Bulletin to “Anne Applebaum”:http://www.washingtonpost.com/wp-dyn/articles/A18706-2005Mar8.html?referrer=email and others who argue that John Bolton’s “blunt” manner makes him “an ideal candidate to be America’s U.N. ambassador”: your boy has a history of doing stupid things. Competence matters, kids.
Case in point: “Bolton’s fave strategy”:http://www.armscontrol.org/act/2002_03/boltonmarch02.asp of naming countries who
(the US thinks) are violating international arms control agreements. Additionally, he simultaneously derides such agreements as ineffective, apparently appointing the US as judge of who’s behaving correctly and who isn’t.
The Iraq debacle obviously proves why this is asinine, but there is another example: Libya.
Before Libya decided to get rid of its WMD programs in December 2003, Bolton said several times that Tripoli was pursuing a biological weapons program. For example, he “told the BWC Review Conference”:http://www.acronym.org.uk/bwc/revconus.htm in November 2001 that:
bq. The United States believes that Libya has an offensive BW program in the research and development stage, and it may be capable of producing small quantities of agent.
He made a similar statement to the HIRC in June 2003. And in several other places.
Bolton even went so far as to issue a veiled threat against Libya in April 2003:
bq. we are hoping that the elimination of the dictatorial regime of Saddam Hussein and the elimination of all of Iraq’s weapons of mass destruction would be important lessons to other countries in the region particularly Syria, Libya and Iran, that the cost of their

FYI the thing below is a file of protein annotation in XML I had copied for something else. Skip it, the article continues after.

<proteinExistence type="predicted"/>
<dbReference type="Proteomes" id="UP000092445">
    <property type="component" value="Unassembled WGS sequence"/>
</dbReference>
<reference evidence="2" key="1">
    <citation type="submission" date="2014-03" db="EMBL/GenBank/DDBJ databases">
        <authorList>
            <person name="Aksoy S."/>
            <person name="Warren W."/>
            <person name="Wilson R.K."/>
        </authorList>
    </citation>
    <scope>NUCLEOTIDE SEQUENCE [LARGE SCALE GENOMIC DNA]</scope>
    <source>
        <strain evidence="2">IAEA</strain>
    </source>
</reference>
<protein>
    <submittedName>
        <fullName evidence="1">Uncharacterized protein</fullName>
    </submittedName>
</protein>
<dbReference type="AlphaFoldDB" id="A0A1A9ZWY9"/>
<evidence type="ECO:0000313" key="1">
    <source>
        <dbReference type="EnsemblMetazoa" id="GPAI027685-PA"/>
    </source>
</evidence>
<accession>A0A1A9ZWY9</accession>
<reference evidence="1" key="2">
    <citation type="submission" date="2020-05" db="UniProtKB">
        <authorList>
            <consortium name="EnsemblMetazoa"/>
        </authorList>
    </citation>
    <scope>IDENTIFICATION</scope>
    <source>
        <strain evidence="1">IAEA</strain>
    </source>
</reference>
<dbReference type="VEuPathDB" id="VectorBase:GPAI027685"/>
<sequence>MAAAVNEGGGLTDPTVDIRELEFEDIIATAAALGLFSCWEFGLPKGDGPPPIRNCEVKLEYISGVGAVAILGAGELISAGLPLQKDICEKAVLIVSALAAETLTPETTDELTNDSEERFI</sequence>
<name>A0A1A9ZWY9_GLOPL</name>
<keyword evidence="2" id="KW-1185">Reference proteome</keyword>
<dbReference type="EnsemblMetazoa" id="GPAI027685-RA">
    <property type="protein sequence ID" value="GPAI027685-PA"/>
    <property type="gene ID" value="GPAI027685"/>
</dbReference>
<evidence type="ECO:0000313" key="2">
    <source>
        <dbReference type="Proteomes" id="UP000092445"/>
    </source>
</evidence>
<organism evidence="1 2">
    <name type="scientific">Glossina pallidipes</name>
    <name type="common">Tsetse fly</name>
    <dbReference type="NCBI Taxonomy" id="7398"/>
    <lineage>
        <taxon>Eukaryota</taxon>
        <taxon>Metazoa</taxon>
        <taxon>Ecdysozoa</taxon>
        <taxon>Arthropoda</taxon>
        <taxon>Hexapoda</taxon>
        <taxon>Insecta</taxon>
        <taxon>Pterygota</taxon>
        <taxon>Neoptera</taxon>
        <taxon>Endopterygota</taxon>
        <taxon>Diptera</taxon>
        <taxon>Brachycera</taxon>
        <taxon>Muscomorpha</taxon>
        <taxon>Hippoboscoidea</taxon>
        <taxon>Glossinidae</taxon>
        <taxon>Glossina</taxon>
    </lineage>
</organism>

pursuit of weapons of mass destruction is potentially quite high.
The problem is that Libya had no BW program, just chemical and nuclear wepaons programs. A senior administration official “said at the time”:http://www.armscontrol.org/act/2004_01-02/Libya.asp that Libya â€œadmitted to past intentions to acquire equipment and develop capabilities related to biological weapons” and had dual-use facilities.
As with Iraq, the administration might say “Well, seemed like a good idea at the time,” but the publicly available evidence suggests that the intel didn’t quite jibe with Bolton’s spiel. The public “CIA 721 reports”:http://www.cia.gov/cia/reports/721_reports/jan_jun2002.html#6 from that time said that “Evidence suggested that Libya also sought dual-use capabilities that could be used to develop and produce BW agents”
Yes, we should be concerned about proliferation if/when the intel warrants such a concern. And sometimes intellligence is ambiguous/inaccurate. Fair play. But it’s just moronic to shoot your mouth off in public when you’re wrong AND simultaneously decrying everyone else’s inability to see the truth.
In case you were wondering, Bolton’s blunt BW talk accomplished exactly nothing when it came to Tripoli’s disarmament. Even the US doesn’t make that argument. [“more here”:http://www.armscontrol.org/act/2004_06/NewsAnalysis.asp].
P.S. There are 3 ACT interviews “here”:http://www.armscontrol.org/ for all you Bolton junkies.